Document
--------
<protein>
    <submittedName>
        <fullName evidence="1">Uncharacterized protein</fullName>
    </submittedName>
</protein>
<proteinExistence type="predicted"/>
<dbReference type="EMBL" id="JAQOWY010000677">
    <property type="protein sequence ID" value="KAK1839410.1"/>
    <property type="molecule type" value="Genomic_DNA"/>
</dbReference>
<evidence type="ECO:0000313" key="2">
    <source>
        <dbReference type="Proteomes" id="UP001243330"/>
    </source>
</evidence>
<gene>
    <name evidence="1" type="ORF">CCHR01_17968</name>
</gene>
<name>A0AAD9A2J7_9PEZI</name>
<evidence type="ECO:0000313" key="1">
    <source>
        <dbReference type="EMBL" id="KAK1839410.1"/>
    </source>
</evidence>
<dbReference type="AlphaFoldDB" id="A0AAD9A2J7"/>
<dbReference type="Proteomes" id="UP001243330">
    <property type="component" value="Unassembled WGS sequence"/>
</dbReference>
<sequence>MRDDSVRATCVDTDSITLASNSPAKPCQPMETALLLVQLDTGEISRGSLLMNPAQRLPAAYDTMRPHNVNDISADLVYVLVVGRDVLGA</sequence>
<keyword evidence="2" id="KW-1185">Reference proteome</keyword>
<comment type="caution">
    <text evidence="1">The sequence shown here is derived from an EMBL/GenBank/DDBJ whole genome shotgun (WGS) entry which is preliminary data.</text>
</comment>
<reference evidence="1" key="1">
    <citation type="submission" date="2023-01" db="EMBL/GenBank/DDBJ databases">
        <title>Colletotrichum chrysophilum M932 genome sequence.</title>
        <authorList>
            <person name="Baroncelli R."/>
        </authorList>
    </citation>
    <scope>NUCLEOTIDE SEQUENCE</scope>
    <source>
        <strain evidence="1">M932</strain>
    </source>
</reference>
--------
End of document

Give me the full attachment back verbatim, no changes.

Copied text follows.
<protein>
    <submittedName>
        <fullName evidence="1">Uncharacterized protein</fullName>
    </submittedName>
</protein>
<proteinExistence type="predicted"/>
<dbReference type="EMBL" id="JAQOWY010000677">
    <property type="protein sequence ID" value="KAK1839410.1"/>
    <property type="molecule type" value="Genomic_DNA"/>
</dbReference>
<evidence type="ECO:0000313" key="2">
    <source>
        <dbReference type="Proteomes" id="UP001243330"/>
    </source>
</evidence>
<gene>
    <name evidence="1" type="ORF">CCHR01_17968</name>
</gene>
<name>A0AAD9A2J7_9PEZI</name>
<evidence type="ECO:0000313" key="1">
    <source>
        <dbReference type="EMBL" id="KAK1839410.1"/>
    </source>
</evidence>
<dbReference type="AlphaFoldDB" id="A0AAD9A2J7"/>
<dbReference type="Proteomes" id="UP001243330">
    <property type="component" value="Unassembled WGS sequence"/>
</dbReference>
<sequence>MRDDSVRATCVDTDSITLASNSPAKPCQPMETALLLVQLDTGEISRGSLLMNPAQRLPAAYDTMRPHNVNDISADLVYVLVVGRDVLGA</sequence>
<keyword evidence="2" id="KW-1185">Reference proteome</keyword>
<comment type="caution">
    <text evidence="1">The sequence shown here is derived from an EMBL/GenBank/DDBJ whole genome shotgun (WGS) entry which is preliminary data.</text>
</comment>
<reference evidence="1" key="1">
    <citation type="submission" date="2023-01" db="EMBL/GenBank/DDBJ databases">
        <title>Colletotrichum chrysophilum M932 genome sequence.</title>
        <authorList>
            <person name="Baroncelli R."/>
        </authorList>
    </citation>
    <scope>NUCLEOTIDE SEQUENCE</scope>
    <source>
        <strain evidence="1">M932</strain>
    </source>
</reference>